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Law Center flooded by foreclosure calls

The Western New York Law Center has been inundated since news broke of $11.6 million in surplus auction money that foreclosed owners can claim, but the city never told them about.

Hundreds of calls poured into the nonprofit after a Nov. 26 Buffalo News story revealed the staggering balance from Buffalo’s property auctions, from 2009 to 2014, in an account managed by Erie County Comptroller Stefan I. Mychajliw Jr. The average amount is $9,600; the highest is almost $150,000.

But the law doesn’t require the city to give surplus notifications, and after five years the money goes into the state’s general fund. Only 11 percent, or $2.56 million, has been claimed for the sale of 153 properties out of 1,368 with surpluses since 2009.


SEARCHABLE DATABASE: Buffalo property auction surpluses, 2009-14


Now that the word is out, more previous owners are coming forth, anxious to claim the money. But it’s an involved legal process since some properties might have lienholders and judgments, and those creditors have first dibs on the surplus. A State Supreme Court judge decides its rightful owner.

The law center’s assistance is free, so city residents, like Yvonne Young, have been calling.

“I’ve been assigned a lawyer, and I’m so excited to get the process started,” said Young, who is expecting the entire $64,535 left from the sale of her West Side home in 2012 since a title search yielded no lienholders or judgment creditors. “I can’t believe it and won’t believe it until I have the money.”

The law center’s surplus case load grew tenfold from last year’s in just two weeks. A new surplus hotline had to be created to handle the calls.

As of Monday, 31 cases had been validated using the Buffalo News property auction surplus database and 39 more are being processed as the phone continues to ring.

“It’s really picked up; we’ve definitely been busy,” said Paulette Cooke, a staff attorney at the law center.

Writing new laws

The revelation of the money also galvanized lawmakers at different levels of government to amend, adopt or propose legislation to quickly address the problem.

“I’m really glad,” said Joseph Kelemen, attorney and executive director of the law center, about the changes. “It’s good for the previous owners and the city because this is money that will stay in Buffalo and be circulated in the local economy.”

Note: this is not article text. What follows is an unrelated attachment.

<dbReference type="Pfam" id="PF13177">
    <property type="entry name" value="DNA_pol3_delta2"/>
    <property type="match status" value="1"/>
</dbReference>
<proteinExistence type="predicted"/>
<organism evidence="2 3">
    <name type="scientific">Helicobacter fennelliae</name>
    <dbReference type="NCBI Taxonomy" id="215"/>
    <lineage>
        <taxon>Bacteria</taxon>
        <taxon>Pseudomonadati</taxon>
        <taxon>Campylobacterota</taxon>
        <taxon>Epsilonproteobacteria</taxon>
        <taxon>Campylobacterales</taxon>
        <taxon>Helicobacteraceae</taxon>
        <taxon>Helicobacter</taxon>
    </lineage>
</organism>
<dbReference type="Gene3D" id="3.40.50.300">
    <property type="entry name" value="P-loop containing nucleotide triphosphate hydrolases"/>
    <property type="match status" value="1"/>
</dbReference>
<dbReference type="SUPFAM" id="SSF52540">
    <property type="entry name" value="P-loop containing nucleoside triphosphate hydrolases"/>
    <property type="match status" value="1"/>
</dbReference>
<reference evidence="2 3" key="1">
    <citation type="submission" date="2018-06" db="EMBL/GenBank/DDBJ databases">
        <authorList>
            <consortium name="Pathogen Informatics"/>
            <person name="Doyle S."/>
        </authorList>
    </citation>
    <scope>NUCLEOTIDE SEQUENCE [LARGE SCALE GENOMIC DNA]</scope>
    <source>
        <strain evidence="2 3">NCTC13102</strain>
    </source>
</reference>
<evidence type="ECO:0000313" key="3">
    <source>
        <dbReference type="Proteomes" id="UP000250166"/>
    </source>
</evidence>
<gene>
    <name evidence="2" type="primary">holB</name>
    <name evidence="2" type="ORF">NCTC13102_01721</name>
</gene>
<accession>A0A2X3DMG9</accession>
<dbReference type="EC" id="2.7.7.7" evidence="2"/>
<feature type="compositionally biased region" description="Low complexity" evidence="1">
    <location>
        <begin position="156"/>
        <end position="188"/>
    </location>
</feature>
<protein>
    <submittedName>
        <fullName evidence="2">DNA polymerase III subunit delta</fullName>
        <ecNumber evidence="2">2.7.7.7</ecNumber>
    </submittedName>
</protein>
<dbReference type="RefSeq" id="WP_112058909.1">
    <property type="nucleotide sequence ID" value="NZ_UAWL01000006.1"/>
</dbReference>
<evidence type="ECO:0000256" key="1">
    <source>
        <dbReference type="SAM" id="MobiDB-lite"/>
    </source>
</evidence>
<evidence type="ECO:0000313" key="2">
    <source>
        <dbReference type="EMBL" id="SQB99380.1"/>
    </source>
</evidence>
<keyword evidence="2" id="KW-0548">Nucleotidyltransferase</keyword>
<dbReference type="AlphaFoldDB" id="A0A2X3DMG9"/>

Buffalo’s Common Council passed a resolution to notify property owners in writing starting next year. Erie County, which also been quiet about $1.43 million in surplus funds from outside the city, is looking to make similar changes. State lawmakers changed a proposed legislation’s main scope, originally aimed at letting the city keep the excess proceeds, to requiring it to incorporate a comprehensive notification process into its foreclosure proceedings.

Former sales

But the swift changes don’t address the 1,210 properties, not including the county’s 76 in the suburbs, already foreclosed upon that account for the $11.6 million in unclaimed money. The increase in the law center’s cases is barely putting a dent in the list, which does not include names of past owners, only the addresses of properties sold and their surplus amounts.

“What about the people who lost their homes years ago? How are they supposed to know,” asked Colleen Parker, a 57-year-old Buffalo resident, whose home was sold in the 2014 auction but learned of the $92,742 surplus from The Buffalo News. “Not everyone reads the paper or watches the news. How will they know?”

April Reynolds, a 45-year-old Buffalo resident, didn’t know until Thursday that $13,149 remains from the 2012 sale of her house.

“A surplus? I haven’t heard anything about this,” Reynolds said. “All I can say right now is wow.”

The law center is launching an outreach campaign next month that will probably employ investigative online tools to find the previous owners or their heirs since their current addresses are unknown. Assemblyman Michael Kearns, D-Buffalo, is drafting legislation, with the center’s assistance, to require notifications be retroactive to 2009. It calls for “extraordinary efforts” to find and unite owners with the money but also allows municipalities to charge surplus accounts “reasonable fees” to cover notification costs, he said.

Erie County Legislator Barbara Miller-Williams also proposed Thursday that the county comptroller and director of real property and tax services appear before the Finance and Management Committee to explain how they intend to identify and return money to former homeowners to whom surplus funds are due.

She said she was “appalled” to read that no one was making an effort to find them.

“I was shocked, just as many folks were,” Miller-Williams said. “My goal is to get money back to the citizens first.”

Meanwhile, local private law firms are on a separate and profitable pursuit to also find surplus claimants.

“They’ve got the list too and have been calling me to find out how to file the claims,” Cooke said. The comptroller’s office has also received a number of requests for the list from law offices.

“They think it’s a gold mine, and plan to track down previous owners,” Cooke said, “but some charge 30 percent of the surplus money.”

Claimants can to take their cases to a private firm, but the law center’s services are free, Cooke added. The center’s surplus hotline is 855-0203, Ext. 124.

News Reporter Sandra Tan contributed to this report. email: